Apple is bending the rules of its own iPhone battery replacement policy in favor of customers, as part of its effort to appease anger over its throttling of iPhones when their battery is worn.
Apple recently begun offering to replace an iPhone's battery for $29 rather than the usual $79 it charges when a device isn't under warranty. The offer applies to iPhone 6 and newer models.
The iPhone battery is "designed to retain up to 80 percent of its original capacity at 500 complete charge cycles", Apple says.
To determine if an iPhone needs to be replaced -- whether it's under warranty or not -- Apple staff run a diagnostic check to see if it fails to meet the 80 percent threshold.
But when it started offering the discounted replacement last week, Apple didn't make it clear whether customers seeking a new battery for $29 would only qualify if their device failed this test.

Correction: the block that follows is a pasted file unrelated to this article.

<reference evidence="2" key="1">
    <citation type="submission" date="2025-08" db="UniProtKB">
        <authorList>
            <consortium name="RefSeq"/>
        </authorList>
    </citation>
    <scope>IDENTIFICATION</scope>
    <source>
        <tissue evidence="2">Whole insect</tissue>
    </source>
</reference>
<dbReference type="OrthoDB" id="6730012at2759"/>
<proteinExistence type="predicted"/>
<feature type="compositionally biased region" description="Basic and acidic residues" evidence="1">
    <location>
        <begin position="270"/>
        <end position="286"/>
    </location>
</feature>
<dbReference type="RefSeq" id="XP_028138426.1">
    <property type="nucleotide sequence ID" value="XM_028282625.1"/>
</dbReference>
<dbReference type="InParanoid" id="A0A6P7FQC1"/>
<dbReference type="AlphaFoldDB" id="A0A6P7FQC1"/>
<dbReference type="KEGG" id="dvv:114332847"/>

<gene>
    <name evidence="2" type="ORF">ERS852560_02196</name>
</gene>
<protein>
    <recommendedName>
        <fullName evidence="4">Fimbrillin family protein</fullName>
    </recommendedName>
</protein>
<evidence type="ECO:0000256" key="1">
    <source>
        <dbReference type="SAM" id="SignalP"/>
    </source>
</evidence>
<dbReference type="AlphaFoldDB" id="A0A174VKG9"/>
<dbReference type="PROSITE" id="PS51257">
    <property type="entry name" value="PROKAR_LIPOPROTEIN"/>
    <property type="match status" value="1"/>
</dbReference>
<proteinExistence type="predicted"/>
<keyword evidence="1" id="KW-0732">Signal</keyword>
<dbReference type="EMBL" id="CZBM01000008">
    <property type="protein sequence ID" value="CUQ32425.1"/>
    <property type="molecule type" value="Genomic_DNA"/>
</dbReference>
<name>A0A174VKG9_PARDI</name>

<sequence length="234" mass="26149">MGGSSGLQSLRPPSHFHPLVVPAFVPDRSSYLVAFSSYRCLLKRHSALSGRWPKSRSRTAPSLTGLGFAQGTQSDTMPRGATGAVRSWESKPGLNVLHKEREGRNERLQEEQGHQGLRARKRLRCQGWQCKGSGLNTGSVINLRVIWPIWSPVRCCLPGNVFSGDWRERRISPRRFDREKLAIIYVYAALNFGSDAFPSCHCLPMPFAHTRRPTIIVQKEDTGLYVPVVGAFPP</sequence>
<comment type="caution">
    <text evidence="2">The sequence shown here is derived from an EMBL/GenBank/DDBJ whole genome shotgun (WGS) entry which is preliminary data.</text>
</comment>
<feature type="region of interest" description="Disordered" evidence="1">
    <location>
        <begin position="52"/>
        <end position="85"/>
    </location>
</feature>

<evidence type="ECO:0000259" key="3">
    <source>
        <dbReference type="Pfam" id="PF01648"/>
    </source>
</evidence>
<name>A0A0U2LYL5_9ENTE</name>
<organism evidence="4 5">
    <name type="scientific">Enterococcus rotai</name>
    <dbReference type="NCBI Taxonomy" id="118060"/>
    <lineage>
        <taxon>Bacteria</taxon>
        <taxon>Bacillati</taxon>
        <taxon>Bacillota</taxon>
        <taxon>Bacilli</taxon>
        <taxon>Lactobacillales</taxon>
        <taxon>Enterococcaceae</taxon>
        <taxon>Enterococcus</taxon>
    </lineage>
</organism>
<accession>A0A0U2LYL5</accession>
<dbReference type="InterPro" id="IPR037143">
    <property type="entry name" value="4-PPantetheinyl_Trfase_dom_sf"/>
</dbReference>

Following a report from French site iGeneration that Apple had told staff to ignore the 80 percent rule, the company confirmed to MacRumors that the $29 offer stands regardless of the result of the diagnostic test.
The discounted replacement price was part of Apple's apology to customers for not being upfront about an iOS power management feature that kicks in on devices with worn batteries, and the fact this feature can result in a slower experience.
While this power management helped customers avoid unexpected shutdowns, Apple's lack of transparency about the feature gave the perception it had slowed performance to encourage customers to upgrade.
The update targeted shutdowns occurring on the iPhone 6, iPhone 6 Plus, iPhone 6s, iPhone 6s Plus, and iPhone SE. The impact on performance was discovered after it extended the feature to the iPhone 7 and iPhone 7 Plus in iOS 11.2.
Apple's discounted battery swap offer is available to customers worldwide until December 2018.
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